This activity ranks right up there with exercise as being an absolute must. We can conceptualize meditation in three realms. It is equally valid and valuable psychologically or medically, spiritually and professionally in your job world. Taming or quieting our minds allows us to access the endlessly rich resources available in our unconscious mind. It’s taking the time to be OK with ourselves and with however we think of the divine presence within us. We’re then positioning ourselves to be OK with other people. As with exercise, tenacity is paramount. We need refueling every day. (See The Relaxation Response by Herbert Benson, M.D.)
Couple’s Dialogue and Connecting
As human beings we’re saddled with separateness that we can’t quite overcome, yet we have the inborn desire to overcome it and connect with one another. (See Erich Fromm’s, The Art of Loving). So it’s wise to have one or more close friends, people with whom we feel safe to share ourselves.
This is doubly important for married couples. How easy it is to live together but not be emotionally connected. Like exercise and meditation, we really need to schedule time each day to open ourselves up to one another. It’s dangerous to be a “married single,” i.e. you’re married but you’re single. Check with your spouse every day. Say “How are we doing?” or “How am I doing?” Stay connected.
Intimacy and/or Massage
No matter how old we are, touching each other feels soothing. As we age, our physical abilities dwindle and sexual intercourse may no longer be attainable, but we still benefit tremendously from regular sexual intimacy. Like exercise, meditation and emotional intimacy, it is extremely easy to not take time for sexual intimacy. We have to put it in our smartphone. We have to make the time to hug and kiss. (See Touching by Ashley Montagu or Touch by David J. Linden).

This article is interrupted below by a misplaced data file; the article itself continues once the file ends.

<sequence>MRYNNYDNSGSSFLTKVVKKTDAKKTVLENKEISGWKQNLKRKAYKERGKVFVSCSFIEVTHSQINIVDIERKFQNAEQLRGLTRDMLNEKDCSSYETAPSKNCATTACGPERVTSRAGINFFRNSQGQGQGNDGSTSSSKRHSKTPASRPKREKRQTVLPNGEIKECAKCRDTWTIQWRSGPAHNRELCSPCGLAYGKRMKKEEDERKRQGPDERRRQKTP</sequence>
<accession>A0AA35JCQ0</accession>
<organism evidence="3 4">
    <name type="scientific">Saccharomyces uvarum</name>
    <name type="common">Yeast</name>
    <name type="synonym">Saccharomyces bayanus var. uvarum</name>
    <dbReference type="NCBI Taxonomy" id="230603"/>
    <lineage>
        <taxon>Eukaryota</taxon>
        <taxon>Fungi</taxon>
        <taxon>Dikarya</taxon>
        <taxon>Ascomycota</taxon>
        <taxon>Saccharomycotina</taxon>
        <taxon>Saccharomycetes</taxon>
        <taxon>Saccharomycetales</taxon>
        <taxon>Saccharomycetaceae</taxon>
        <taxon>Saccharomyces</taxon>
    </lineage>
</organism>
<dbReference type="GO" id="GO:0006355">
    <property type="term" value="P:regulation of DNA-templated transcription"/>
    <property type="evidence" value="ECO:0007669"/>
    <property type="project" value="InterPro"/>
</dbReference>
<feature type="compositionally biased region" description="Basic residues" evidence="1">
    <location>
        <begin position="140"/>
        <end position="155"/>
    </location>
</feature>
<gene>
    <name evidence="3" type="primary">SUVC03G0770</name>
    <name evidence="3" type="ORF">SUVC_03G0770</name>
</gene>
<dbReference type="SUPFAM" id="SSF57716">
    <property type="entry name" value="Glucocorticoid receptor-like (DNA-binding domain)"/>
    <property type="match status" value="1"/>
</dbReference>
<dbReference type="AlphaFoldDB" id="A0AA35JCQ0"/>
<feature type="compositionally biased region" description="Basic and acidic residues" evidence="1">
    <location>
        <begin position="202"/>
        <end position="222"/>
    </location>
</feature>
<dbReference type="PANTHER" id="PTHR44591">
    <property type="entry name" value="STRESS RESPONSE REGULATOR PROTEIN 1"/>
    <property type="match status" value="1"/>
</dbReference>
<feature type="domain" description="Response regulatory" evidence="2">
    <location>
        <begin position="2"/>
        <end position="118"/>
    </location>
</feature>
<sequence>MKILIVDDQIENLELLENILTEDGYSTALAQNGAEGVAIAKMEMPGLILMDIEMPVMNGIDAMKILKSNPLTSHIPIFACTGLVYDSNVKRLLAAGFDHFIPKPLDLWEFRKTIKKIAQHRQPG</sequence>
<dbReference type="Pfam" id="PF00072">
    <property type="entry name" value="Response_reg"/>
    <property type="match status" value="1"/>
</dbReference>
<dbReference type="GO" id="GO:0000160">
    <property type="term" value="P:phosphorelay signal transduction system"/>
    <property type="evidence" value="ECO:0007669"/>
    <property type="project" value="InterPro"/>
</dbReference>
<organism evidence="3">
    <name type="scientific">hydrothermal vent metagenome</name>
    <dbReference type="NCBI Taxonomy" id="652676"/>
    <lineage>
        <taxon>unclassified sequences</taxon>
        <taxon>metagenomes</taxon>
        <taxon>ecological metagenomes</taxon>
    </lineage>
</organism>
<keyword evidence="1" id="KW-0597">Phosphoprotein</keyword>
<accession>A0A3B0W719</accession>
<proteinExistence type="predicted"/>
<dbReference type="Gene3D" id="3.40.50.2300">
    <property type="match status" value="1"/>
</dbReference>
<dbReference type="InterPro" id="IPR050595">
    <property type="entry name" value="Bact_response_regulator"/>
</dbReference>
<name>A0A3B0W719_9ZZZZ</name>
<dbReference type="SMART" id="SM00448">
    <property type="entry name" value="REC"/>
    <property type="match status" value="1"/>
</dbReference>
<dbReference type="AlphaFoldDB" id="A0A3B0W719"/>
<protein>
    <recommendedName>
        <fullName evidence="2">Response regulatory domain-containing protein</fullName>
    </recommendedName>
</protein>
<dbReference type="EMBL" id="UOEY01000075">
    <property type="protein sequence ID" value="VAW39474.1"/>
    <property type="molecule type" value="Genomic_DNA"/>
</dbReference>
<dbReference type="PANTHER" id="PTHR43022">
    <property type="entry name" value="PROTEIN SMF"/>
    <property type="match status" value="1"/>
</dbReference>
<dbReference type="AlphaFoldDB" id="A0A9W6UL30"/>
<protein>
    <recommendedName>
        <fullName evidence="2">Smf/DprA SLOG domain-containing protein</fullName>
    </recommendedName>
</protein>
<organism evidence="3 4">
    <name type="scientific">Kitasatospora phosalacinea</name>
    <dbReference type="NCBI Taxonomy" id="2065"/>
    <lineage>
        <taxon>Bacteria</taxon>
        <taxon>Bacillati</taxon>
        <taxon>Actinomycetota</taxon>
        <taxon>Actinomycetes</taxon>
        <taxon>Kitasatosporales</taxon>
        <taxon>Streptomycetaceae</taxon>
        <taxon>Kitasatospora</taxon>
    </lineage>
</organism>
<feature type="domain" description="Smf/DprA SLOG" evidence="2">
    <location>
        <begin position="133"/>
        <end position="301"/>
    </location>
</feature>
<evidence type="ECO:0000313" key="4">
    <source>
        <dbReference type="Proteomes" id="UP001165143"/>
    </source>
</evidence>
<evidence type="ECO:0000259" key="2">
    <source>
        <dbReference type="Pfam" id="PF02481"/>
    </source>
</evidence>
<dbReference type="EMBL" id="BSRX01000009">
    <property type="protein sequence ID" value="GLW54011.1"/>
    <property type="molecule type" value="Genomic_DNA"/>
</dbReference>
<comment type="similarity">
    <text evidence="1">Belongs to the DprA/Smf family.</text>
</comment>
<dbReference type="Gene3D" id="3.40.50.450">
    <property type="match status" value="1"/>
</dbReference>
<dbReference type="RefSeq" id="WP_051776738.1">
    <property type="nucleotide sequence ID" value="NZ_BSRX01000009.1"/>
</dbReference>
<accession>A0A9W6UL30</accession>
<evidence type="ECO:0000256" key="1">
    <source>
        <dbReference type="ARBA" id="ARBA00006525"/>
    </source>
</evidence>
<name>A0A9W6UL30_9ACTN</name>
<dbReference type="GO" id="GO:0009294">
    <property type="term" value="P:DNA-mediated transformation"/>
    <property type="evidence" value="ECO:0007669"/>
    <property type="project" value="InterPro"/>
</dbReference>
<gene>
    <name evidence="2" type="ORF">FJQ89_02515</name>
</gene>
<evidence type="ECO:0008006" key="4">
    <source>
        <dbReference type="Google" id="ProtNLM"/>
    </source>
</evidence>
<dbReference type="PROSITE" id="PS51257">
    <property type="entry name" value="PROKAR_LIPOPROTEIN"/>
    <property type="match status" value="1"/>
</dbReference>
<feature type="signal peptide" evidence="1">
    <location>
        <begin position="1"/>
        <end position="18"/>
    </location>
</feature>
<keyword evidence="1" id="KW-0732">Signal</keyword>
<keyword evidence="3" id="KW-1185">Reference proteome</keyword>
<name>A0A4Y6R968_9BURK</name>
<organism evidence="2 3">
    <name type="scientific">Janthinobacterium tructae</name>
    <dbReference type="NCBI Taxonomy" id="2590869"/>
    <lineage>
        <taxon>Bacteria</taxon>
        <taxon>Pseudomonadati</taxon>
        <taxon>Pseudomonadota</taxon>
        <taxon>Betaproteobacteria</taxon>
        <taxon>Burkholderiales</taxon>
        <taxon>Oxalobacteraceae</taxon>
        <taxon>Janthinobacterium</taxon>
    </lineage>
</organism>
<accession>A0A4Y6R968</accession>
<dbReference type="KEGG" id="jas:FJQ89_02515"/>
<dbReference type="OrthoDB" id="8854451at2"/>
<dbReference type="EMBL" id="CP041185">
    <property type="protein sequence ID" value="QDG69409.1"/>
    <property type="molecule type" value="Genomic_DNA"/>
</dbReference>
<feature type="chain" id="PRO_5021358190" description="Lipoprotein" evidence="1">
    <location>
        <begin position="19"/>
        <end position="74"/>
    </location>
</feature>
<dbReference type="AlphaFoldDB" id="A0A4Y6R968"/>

Remember orgasms? They produce that pervasive feeling of well-being by activating oxytocin levels in our brains. This neurotransmitter increases our ability to trust and be more loving and caring. We need more oxytocin! More oxytocin means less cardiovascular stress and a stronger immune system. (See The Moral Molecule by Paul Zak, Ph.D.) Remember, hugs heal.
Hot Tub, Hot Bath, Hot Shower
Hot, like oxytocin, has us relax, release stress and feel peace. What more need I say?
We need to take time for the Fabulous Five. We don’t have to do all of them every day, but if we did we’d certainly benefit in myriad ways. Our Puritan inheritance may have us believing that Fab Five pleasure is somehow negative or hedonistic. Research tells us our body, mind and spirit are enriched and renewed by healthy pleasures such as leisure time, tasty food, music, art, sports, naps, friends and watching sunrise and sunset.
Imagine a medical treatment that is safe, inexpensive and readily available, and whose only side effect is that it makes you feel good. This medical treatment reduces heart disease, boosts our psychoneuro-immune system, relieves depression and blocks pain. What is it? It is the Fabulous Five and their associated healthy pleasures. Pinch yourself! Take time for healthy pleasures, whatever they may be! (See Healthy Pleasures by Robert Ornstein, Ph.D. and David Sobel, M.D.)